Blessing 23: Pain, the Great Teacher

God grant me the serenity 
to accept the things I cannot change; 
courage to change the things I can;
and wisdom to know the difference.

It’s not surprising that the serenity prayer is used in conjunction with addiction healing. Addictions usually come from people trying to escape pain; however, addictions only keep people in painful situations. The serenity prayer helps people to look at their pain as a teacher, rather than as a punishment. Pain teaches us where our weaknesses, triggers, and insecurities are, where we need to grow and develop so we can be who we were created to be.

Emotional PainI won’t pretend that pain doesn’t still bring me to my knees. I cry; I feel the tightness in my chest and throat when someone hurts me. I get angry when something goes awry, regardless of cause. I’m sad when people I love are hurting. I feel shame when I screw up. I’m scared when I can’t control the things that happen in my life.

However, I don’t stop there. I feel all the emotions and then evaluate what I have done, can do, and will do because of those painful emotions. I own what belongs to me, seek the courage to change what I can, and let go of the rest.

I can’t tell you how many times in my life, especially the past four years, I’ve experienced an ache in my chest, tightness in my throat, and tears dangerously close to overflowing at a moment’s notice. But instead of being weakened by these things, they only made me stronger.

I have allowed myself to feel pain in all of its uncomfortableness: the fear of losing loved ones, the anger of being betrayed by people I’ve trusted, the ache of questioning my self-worth. I feel these things so I can fix what I can and forgive the rest. Just like a burn teaches us to stay away from fire, the fear of losing a child has taught me to love my children more deeply; trusting the wrong people has taught me to trust myself more; questioning my self-worth has taught me to be a person who makes a difference in this world.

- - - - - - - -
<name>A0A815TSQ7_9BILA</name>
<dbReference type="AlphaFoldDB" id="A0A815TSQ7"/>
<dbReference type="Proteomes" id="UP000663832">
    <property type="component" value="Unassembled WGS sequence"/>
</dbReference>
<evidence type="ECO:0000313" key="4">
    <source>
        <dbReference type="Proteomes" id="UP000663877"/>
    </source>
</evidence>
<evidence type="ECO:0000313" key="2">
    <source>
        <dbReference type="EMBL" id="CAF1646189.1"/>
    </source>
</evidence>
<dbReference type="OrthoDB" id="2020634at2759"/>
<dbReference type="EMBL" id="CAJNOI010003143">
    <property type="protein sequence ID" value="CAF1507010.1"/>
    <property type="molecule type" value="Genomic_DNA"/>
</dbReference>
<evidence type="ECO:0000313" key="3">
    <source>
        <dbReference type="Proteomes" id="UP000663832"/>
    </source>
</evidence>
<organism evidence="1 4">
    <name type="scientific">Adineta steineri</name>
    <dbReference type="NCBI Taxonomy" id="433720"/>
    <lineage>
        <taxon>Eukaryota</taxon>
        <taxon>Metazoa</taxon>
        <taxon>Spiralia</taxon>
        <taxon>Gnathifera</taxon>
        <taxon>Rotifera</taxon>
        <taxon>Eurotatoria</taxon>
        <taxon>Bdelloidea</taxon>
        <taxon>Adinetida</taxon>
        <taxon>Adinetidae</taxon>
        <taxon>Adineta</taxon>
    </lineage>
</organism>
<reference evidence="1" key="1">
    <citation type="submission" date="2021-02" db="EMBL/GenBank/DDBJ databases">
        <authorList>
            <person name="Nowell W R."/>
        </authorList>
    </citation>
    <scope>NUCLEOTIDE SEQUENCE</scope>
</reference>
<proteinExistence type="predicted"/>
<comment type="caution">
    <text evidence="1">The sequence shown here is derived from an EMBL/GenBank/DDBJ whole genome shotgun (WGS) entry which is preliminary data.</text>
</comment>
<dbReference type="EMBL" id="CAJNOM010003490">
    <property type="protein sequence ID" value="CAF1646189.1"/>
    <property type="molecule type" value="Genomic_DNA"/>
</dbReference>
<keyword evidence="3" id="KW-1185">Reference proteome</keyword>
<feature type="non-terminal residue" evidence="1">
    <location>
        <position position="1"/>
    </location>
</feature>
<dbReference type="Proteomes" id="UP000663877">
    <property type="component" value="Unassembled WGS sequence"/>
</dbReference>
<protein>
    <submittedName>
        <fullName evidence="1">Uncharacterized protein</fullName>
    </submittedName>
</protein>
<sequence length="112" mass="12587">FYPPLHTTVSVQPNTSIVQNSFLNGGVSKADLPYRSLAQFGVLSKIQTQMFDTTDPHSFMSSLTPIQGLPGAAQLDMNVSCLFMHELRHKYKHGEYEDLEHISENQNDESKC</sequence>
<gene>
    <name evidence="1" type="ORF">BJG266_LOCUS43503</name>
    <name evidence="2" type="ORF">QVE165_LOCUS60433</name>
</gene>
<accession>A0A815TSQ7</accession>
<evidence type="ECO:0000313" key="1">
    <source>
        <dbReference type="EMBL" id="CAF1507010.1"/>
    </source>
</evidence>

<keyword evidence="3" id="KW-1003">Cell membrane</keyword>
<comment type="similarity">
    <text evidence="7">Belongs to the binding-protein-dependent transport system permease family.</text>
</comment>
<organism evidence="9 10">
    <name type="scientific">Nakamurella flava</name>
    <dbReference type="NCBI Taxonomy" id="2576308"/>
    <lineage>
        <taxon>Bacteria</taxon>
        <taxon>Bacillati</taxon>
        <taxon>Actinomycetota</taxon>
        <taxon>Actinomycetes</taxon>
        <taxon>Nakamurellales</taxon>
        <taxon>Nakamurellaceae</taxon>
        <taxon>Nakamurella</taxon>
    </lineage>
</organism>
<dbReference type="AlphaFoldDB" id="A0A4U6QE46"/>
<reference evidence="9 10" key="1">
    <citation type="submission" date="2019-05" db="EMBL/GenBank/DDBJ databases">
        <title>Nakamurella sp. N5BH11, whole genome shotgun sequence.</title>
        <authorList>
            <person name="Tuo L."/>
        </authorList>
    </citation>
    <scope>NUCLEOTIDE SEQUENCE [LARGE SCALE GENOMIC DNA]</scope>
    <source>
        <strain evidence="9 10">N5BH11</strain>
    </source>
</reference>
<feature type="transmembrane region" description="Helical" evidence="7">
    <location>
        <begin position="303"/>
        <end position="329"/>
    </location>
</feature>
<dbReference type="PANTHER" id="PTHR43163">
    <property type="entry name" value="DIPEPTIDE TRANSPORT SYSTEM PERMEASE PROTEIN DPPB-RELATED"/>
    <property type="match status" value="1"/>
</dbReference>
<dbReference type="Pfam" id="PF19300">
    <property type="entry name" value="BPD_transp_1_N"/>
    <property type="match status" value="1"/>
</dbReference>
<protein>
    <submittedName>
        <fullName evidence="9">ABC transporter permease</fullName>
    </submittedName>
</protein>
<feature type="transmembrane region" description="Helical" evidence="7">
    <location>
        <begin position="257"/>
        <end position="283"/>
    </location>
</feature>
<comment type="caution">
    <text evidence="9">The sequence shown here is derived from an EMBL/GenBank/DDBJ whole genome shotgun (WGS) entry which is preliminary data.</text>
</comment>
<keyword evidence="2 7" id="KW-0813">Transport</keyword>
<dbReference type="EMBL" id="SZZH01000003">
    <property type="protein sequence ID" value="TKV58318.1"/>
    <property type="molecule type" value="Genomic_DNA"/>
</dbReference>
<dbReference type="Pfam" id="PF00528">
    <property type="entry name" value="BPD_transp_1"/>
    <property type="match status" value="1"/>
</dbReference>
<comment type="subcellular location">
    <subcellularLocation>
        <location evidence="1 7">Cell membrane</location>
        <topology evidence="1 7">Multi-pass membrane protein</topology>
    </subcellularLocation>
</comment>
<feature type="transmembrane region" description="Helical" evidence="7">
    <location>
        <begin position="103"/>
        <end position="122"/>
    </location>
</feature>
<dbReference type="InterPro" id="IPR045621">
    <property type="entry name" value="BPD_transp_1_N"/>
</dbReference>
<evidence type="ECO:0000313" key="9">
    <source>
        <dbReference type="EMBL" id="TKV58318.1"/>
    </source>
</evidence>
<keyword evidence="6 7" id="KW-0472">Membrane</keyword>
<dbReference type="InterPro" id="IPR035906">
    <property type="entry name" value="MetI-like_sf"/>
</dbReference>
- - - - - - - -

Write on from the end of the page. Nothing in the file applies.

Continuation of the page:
I have known people who avoid pain their entire lives, at all costs. Instead of embracing life and all the joy and pain it has to offer, people avoid situations that may cause pain; therefore, limiting the amount of joy they can experience and give back to the world.

These people look at pain as their enemy, rather than their teacher. We see it all around us: People who self-medicate with all types of addictions–food, drugs, alcohol, TV, pornography, sex–anything rather than feel the pain.

What do they feel instead of pain? Mostly, anger. Some people would rather be furious than patch up the wound; they’d rather let the bitter infection slowly shrivel their hearts, than forgive, let go, and move on. They protect their hearts with what they think is an impenetrable wall; they pretend to be tough; they act like nothing gets to them. However, that wall also hinders them from experiencing the beauty around them. Without pain, we are not living, not really.

These people think there is strength in staying angry, but it only weakens them. Every painful situation becomes emotional baggage they carry around with them, whether they realize it or not. They can never move forward; they can never experience the joy of a life lived with self-confidence and purpose.